Jim Hopkins on current issues
Jim Hopkins is a Herald columnist

Jim Hopkins: How to make a proper Charlie of yourself


Jim Hopkins writes that politicians are perfectly entitled to hiss at others - once they fix the crises this country faces.

Charles Chauvel told a child on a plane to 'shut up'. Photo / Supplied
Charles Chauvel told a child on a plane to 'shut up'. Photo / Supplied

Let's agree he shouldn't have done it. Let's concede it was intemperate. That's not the point. By rights, Charles Chauvel shouldn't have hissed. But he did. And that's not the point either.

Yes, it was unwise to become so audibly vexed. Those in the public eye must choose carefully how they get into the public's ear - as many a famous throat well knows. So, for the sake of his own reputation, Mr Chauvel shouldn't have said to anyone, "Will you just shut up!" Or opined, with aloof disdain, "I don't know why they let them up here."

Them? Them!? You mean ordinary people? The masses? A man of the left shouldn't get hoity-toity about the hoi polloi, Charlie boy. There's a word for that, comrade. A word scarcely whispered here in Outer Roa, such is our abhorrence of it. Elitist, Charlie, that's the word. Elitist.

It's unwise for any politician - and particularly one of our modern micro-Marxists - to be so offended by a close encounter with the proletariat - or, in this case, the proletariat's children. Suffer in silence, lad. Grin and bear it.

Get a cute photo. Hissing on aeroplanes isn't a good look, Charles, especially when you're not paying for your own seat.

That said, it's safe to say most of us would, if we're honest, admit to a certain sympathy for Mr Chauvel.

Some children are obnoxious, especially so in the cramped confines of cattle class. The airlines should put a little trapdoor in the middle of the cabin, through which unbearably strident brats can be dropped into the cargo hold by the maddened souls around them. There'd be no hissing then, by golly! Just exultant cheers and drinks all round.

None of which is the point. The point - the only point - is that there is no point. There's no story here. One chap gets grumpy on a plane. Another gets grumpy on a blog. No blows were exchanged. No restraints required. There was no "Mayday" in March. They didn't cancel the in-flight service - not that you'd notice.

This was a beat-up, as surely as the Sunday Star-Times 'omigosh, we're not ready for the Rugby World Cup bomb scare story' was, if you will, a blow-up. (Don't miss next week's thrilling issue, when the Star-Times tears strips off the council 'cos it hasn't got its Chrissy decs up for Easter.) Terror and tantrums - neither was a real story, although there was a real story lurking at the end of the NZPA account of Mr Chauvel's airborne outburst. Having declared he didn't consider his hissy flight newsworthy, Charles added, "It's a bit frustrating for somebody in my job who spends half their time trying to get the media to take seriously the fact that we might be in electricity crisis next year, which nobody is interested in."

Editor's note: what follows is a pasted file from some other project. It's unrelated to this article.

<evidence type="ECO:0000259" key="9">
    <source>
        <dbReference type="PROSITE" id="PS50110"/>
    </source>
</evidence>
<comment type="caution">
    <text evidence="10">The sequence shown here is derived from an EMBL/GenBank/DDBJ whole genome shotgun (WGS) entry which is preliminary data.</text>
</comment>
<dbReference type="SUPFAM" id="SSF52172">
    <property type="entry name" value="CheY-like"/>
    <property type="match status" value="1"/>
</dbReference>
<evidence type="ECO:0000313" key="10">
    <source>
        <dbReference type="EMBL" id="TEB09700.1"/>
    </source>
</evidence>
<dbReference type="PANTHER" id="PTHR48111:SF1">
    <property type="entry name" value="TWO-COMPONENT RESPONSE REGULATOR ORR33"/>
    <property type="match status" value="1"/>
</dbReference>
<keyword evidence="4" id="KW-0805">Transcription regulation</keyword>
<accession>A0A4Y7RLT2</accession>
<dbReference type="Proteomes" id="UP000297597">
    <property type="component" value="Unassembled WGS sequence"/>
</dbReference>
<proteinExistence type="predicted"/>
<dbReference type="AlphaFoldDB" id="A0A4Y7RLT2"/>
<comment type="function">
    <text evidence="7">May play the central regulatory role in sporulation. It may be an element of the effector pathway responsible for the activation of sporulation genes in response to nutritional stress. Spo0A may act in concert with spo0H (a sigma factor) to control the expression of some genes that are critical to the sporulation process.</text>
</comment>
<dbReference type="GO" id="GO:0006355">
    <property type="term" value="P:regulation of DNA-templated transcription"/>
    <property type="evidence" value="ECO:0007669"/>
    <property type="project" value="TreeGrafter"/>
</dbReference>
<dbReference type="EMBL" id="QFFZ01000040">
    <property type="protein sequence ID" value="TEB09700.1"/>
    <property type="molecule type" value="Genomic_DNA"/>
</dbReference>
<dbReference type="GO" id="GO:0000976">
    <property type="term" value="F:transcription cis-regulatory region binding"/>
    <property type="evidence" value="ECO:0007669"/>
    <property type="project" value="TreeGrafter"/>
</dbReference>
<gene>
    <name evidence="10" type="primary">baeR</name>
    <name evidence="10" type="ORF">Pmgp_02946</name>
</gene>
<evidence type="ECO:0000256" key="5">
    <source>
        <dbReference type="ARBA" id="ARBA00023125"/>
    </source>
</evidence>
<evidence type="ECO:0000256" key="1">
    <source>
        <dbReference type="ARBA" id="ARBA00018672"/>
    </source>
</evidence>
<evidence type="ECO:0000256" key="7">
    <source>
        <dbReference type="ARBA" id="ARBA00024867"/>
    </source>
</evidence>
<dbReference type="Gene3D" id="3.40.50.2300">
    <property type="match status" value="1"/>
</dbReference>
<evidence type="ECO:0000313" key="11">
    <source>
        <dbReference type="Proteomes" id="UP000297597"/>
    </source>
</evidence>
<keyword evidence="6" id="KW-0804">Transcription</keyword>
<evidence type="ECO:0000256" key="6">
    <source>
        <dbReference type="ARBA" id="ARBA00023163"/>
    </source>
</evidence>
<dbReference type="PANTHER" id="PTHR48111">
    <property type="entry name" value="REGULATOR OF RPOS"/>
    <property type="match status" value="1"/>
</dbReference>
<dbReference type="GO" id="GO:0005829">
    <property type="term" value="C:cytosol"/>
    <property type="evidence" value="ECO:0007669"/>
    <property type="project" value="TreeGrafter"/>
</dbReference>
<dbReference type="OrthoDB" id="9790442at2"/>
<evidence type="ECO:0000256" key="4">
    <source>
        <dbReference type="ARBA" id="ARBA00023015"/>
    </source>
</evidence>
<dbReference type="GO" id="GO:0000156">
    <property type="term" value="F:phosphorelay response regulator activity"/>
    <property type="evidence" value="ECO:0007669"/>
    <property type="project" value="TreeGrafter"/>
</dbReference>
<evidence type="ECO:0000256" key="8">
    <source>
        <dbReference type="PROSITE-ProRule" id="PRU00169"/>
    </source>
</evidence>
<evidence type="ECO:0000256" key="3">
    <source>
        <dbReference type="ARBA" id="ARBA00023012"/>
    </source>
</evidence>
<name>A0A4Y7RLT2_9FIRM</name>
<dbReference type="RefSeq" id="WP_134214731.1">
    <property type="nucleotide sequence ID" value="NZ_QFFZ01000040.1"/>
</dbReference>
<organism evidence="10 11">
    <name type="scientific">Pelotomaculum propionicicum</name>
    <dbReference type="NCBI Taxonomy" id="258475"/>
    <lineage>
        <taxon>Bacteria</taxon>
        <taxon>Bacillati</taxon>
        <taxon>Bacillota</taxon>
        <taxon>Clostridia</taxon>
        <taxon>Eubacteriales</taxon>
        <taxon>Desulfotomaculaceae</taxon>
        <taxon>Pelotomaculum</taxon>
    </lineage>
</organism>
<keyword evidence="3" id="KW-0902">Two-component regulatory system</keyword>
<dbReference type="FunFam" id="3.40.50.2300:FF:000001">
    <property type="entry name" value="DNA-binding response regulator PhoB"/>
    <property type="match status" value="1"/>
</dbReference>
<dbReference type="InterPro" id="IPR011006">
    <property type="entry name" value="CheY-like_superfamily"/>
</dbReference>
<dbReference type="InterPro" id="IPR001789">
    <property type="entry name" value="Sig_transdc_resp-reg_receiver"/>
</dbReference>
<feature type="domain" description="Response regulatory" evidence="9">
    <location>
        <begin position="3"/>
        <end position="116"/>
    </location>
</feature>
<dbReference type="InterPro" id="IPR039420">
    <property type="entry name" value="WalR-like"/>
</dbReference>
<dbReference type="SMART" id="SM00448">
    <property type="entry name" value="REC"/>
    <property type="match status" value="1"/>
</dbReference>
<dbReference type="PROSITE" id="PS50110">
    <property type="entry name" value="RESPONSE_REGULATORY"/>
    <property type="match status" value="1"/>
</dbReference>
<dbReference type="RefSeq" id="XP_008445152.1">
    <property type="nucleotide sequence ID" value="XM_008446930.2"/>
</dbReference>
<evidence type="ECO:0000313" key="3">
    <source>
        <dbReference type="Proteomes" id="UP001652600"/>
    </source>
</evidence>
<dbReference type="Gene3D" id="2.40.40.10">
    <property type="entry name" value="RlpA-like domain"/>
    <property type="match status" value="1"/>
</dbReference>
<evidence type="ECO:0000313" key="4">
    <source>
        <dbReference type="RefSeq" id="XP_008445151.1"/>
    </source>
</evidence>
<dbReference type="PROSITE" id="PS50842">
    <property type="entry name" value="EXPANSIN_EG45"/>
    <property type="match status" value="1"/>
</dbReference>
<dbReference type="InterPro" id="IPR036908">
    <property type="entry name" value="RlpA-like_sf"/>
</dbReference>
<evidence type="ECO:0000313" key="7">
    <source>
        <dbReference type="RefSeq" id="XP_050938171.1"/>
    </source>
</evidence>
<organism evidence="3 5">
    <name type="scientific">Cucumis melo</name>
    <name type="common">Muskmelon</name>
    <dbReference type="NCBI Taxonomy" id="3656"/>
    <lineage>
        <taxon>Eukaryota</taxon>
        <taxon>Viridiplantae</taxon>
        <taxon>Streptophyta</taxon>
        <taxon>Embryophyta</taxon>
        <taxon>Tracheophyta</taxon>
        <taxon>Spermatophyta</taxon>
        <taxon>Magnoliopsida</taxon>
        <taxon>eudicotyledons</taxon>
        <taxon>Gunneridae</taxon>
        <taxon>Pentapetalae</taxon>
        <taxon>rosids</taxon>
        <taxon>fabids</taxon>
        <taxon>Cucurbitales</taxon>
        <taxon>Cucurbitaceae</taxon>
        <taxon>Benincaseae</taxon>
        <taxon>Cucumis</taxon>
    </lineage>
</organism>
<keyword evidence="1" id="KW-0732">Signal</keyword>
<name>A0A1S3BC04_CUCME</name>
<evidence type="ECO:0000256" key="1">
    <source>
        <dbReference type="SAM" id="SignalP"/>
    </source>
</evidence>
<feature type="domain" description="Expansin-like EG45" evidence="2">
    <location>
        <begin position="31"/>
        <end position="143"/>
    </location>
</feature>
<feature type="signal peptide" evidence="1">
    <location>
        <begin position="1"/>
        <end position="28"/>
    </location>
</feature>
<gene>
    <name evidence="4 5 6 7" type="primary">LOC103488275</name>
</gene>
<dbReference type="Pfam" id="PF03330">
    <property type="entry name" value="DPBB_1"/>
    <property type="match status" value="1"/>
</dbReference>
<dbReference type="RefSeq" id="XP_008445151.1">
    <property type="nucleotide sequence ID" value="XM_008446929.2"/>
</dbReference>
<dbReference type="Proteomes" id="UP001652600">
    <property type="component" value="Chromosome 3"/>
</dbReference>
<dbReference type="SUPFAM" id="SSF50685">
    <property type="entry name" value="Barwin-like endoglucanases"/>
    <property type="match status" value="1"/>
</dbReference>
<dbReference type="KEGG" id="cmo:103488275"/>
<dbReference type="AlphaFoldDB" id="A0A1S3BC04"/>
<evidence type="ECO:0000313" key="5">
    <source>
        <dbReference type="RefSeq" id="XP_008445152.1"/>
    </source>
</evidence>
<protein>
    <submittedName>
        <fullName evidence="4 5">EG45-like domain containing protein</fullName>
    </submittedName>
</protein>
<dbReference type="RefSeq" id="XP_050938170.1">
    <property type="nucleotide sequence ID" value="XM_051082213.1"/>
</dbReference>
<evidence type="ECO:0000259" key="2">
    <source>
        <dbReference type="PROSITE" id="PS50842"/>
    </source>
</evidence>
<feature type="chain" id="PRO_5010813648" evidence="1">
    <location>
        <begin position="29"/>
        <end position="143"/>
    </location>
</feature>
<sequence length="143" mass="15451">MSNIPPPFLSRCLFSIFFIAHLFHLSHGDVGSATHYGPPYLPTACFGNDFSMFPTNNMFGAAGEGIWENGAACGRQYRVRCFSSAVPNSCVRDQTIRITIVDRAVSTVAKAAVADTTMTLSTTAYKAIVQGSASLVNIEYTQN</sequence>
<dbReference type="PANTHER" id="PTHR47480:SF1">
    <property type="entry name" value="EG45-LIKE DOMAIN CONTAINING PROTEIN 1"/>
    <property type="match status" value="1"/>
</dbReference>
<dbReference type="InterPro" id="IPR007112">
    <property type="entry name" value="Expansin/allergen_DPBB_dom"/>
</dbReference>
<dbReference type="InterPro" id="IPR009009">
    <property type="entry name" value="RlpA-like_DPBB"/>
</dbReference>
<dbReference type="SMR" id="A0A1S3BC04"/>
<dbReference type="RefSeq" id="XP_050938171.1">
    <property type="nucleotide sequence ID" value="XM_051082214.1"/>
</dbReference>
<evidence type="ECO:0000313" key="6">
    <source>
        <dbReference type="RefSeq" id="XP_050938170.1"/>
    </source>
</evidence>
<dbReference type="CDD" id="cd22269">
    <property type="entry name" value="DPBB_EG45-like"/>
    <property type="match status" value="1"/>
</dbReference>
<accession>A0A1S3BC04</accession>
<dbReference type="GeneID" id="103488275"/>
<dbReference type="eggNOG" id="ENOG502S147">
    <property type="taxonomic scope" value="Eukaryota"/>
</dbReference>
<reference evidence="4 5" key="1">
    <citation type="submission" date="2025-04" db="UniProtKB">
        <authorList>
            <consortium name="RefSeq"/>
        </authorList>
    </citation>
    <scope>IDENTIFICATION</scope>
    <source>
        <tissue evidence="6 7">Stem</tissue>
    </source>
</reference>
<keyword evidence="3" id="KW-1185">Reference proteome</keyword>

Sorry, Charles, just run that past us again. An "electricity crisis", you say. Heck, pretty soon we'll have the whole set - health crisis, education crisis, housing crisis, crime crisis, ACC crisis, roads crisis, electricity crisis. You couldn't pop around and build us a mantelpiece to put them on, could you? Don't worry, sir, no kids, just one very quiet goldfish. See, if Mr Chauvel is right, we shouldn't be worrying about him hissing. What we should be worrying about is how many dams we need and where to put 'em.

Alternatively, perhaps Charles could get a whizzy iPod thingee from Parliamentary Service. They probably give them away - like plane tickets. It would be for stress relief, of course, in-flight angst abatement. So next time he copped a couple of clamorous kinder at 30,000 ft, Charlie could just bliss out on beautiful music and dream up 10 brilliant reasons why his party will support nuclear power as the cleanest, greenest, smartest way to fix this bleedin' electricity crisis.

Because it is the cleanest, greenest, smartest way to fix what Mister hisser is predicting. But don't hold your breath, folks. What we'll get is what we've always got; two feasibility studies, three consultation documents and five more years of delay.

And there's the rub, Charles. All of these crises - electricity, housing, health, education, roads, crime, the lot, mate, they're all gummint crises. And they've all been around for years.

They were around when your lot was gummint. And they're still around now the other lot's gummint. Honestly, we've got more chance of finding Laura Bingle's ring than fixing them, sir. In Oz, it's just a diamond down the dunny, here it's the whole damn mine.

Little wonder 500,000 of us have already packed up our ear plugs in our old lugholes (to muffle the screams of travelling tots) and headed for greener pastures.

So here's a suggestion, Charlie. Forget hissing on planes, old fruit. But next time you're in Parliament, and your guys are shrieking at their guys and their guys are shrieking back and everyone's carrying on like a hysterical 5-year-old with terminal ADHD, just turn to your partner, as you did on the plane, and wrathfully hiss, "I don't know why they let them up here!"

- NZ Herald

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